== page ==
Garshick believes, however, that quarantine B.O. is likely due to a combination of reasons, and agrees that stress is most likely the greatest contributing factor to increased odor: “Given all the life changes that have come with this pandemic and quarantine, stress is likely to play a greater role… As indicated, there are likely multiple variables influencing whether the pandemic affected body odor.”
The Solution: Your Habits
Is there a solution to what I’m now semi-affectionately referring to as “stress stench” and its ensuing anxiety? Garshick suggests looking to your environment and habits to eliminate any easily-remedied smell exacerbators. She says, “My number one piece of advice is to stick with a routine. Even if you’re not leaving the house to go to work, it is still important to commit to a normal routine, including showering and applying antiperspirant or deodorant. Having a routine is also likely to help create stability and reduce stress.”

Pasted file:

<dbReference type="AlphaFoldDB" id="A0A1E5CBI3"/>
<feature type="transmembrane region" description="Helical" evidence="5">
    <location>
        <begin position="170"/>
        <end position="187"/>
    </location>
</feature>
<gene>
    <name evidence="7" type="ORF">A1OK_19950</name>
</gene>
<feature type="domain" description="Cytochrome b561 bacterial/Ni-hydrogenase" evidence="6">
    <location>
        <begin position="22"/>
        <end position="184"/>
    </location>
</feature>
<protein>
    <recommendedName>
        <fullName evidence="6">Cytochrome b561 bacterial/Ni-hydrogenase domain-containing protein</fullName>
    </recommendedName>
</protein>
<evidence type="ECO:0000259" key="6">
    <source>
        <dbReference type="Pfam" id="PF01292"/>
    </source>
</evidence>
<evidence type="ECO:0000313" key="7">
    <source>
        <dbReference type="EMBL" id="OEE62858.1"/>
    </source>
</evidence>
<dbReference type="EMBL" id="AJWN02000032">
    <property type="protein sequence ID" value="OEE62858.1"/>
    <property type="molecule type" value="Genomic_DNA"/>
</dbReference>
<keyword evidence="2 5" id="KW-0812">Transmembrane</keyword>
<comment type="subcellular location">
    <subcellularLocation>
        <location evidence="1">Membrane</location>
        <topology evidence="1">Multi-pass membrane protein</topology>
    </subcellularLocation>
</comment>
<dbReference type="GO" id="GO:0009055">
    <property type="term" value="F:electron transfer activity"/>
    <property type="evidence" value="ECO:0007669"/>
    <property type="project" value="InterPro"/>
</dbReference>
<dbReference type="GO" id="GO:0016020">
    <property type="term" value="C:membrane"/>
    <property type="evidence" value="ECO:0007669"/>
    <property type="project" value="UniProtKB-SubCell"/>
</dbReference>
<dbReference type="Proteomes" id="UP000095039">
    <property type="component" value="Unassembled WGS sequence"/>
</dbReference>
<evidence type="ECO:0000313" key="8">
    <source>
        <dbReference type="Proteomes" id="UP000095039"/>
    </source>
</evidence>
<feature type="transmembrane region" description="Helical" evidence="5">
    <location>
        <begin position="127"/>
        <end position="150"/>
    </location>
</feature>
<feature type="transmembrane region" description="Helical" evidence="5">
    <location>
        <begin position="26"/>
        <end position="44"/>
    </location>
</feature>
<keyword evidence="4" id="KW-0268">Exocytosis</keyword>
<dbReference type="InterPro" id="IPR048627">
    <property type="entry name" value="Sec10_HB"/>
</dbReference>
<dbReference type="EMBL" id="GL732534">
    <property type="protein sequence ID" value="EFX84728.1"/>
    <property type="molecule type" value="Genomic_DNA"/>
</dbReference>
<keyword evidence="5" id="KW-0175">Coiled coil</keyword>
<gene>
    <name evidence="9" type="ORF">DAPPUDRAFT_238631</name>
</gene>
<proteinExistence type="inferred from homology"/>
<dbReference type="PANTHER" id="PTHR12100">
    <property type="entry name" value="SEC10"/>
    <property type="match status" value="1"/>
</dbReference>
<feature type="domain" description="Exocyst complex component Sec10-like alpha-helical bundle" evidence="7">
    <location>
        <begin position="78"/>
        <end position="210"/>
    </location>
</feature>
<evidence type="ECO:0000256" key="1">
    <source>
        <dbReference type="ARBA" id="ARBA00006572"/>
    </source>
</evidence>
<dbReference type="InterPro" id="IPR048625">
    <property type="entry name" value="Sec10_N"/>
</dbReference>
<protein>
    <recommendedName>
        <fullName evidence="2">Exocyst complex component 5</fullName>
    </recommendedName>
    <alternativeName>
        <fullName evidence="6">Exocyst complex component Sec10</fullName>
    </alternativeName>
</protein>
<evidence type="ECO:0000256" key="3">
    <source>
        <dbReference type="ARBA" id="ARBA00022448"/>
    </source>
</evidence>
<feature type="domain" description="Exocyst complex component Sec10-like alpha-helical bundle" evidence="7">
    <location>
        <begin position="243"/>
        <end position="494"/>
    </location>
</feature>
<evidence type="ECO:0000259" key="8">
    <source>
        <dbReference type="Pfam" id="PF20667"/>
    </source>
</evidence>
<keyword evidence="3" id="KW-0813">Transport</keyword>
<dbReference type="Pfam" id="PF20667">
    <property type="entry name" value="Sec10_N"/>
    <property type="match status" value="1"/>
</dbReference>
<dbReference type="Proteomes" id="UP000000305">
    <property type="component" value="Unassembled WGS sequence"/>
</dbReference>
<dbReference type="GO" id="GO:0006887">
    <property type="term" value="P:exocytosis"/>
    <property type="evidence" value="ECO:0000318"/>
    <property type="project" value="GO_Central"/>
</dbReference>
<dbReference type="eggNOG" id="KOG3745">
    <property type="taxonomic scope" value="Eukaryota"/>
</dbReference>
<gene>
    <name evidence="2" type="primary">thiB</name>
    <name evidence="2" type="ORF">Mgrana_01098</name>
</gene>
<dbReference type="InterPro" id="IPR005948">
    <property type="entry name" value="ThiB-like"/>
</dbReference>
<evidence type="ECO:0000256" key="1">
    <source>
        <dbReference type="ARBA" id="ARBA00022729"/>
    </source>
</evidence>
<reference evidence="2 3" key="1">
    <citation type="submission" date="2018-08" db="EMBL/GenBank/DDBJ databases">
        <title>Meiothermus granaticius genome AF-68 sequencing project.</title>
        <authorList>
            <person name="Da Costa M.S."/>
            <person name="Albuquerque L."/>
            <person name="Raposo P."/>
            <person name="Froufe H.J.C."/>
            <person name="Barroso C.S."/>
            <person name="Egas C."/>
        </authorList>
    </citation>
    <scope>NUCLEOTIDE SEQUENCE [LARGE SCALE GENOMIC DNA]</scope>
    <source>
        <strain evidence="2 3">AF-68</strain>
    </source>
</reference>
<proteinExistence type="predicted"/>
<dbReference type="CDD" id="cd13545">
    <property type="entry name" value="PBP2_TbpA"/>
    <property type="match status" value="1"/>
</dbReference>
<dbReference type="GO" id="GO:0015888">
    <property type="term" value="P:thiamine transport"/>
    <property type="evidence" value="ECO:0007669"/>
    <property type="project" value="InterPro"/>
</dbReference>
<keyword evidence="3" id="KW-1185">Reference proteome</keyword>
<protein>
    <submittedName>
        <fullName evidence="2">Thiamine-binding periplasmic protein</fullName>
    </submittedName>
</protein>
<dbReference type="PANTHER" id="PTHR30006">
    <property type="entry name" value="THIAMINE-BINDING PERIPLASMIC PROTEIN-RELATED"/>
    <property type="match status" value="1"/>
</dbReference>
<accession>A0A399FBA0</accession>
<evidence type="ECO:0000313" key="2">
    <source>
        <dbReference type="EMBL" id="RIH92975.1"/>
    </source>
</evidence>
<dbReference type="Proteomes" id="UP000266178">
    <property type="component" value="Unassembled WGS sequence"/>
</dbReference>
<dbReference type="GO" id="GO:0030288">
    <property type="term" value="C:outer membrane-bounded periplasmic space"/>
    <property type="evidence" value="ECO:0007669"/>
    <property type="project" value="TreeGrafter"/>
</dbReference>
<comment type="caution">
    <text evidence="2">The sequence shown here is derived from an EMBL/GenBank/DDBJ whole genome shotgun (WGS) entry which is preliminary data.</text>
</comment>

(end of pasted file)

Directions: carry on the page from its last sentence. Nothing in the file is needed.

Changing up when you apply your deodorant can also be a powerful fix, she adds: “I advise my patients whosuffer from hyperhidrosis to use their antiperspirant at night. While sweating and B.O. may be most noticeable during the day, it is best to use an antiperspirant at night so it can be most effective. This is because when an antiperspirant is used at night, the sweat glands won't be active or filled with moisture at that time. This allows the sweat ducts to absorb more and therefore be more effective.”
I’ve always applied my deodorant after showering—when I was cleanest and thus, in my mind, preserving my freshest scent. But it turns out this strategy may backfire. Garshick notes, “Applying [antiperspirant] immediately after a shower minimizes the effectiveness. Additionally, a person’s skin must be dry prior to application to minimize the chance of irritation.”
The Solution: Stress Relieving Rituals